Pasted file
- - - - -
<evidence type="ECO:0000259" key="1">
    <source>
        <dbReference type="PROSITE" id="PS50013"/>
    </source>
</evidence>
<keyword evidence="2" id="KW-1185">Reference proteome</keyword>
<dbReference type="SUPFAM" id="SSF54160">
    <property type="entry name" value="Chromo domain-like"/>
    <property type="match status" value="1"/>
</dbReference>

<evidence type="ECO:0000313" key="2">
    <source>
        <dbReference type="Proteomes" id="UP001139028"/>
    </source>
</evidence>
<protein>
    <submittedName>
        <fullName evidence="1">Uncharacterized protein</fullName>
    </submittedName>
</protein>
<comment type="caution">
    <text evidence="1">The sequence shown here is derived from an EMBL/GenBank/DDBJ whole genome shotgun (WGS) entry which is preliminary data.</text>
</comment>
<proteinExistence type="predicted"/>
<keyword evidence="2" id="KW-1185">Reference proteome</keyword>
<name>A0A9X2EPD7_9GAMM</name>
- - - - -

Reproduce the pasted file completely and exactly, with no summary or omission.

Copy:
<evidence type="ECO:0000259" key="1">
    <source>
        <dbReference type="PROSITE" id="PS50013"/>
    </source>
</evidence>
<keyword evidence="2" id="KW-1185">Reference proteome</keyword>
<dbReference type="SUPFAM" id="SSF54160">
    <property type="entry name" value="Chromo domain-like"/>
    <property type="match status" value="1"/>
</dbReference>

<evidence type="ECO:0000313" key="2">
    <source>
        <dbReference type="Proteomes" id="UP001139028"/>
    </source>
</evidence>
<protein>
    <submittedName>
        <fullName evidence="1">Uncharacterized protein</fullName>
    </submittedName>
</protein>
<comment type="caution">
    <text evidence="1">The sequence shown here is derived from an EMBL/GenBank/DDBJ whole genome shotgun (WGS) entry which is preliminary data.</text>
</comment>
<proteinExistence type="predicted"/>
<keyword evidence="2" id="KW-1185">Reference proteome</keyword>
<name>A0A9X2EPD7_9GAMM</name>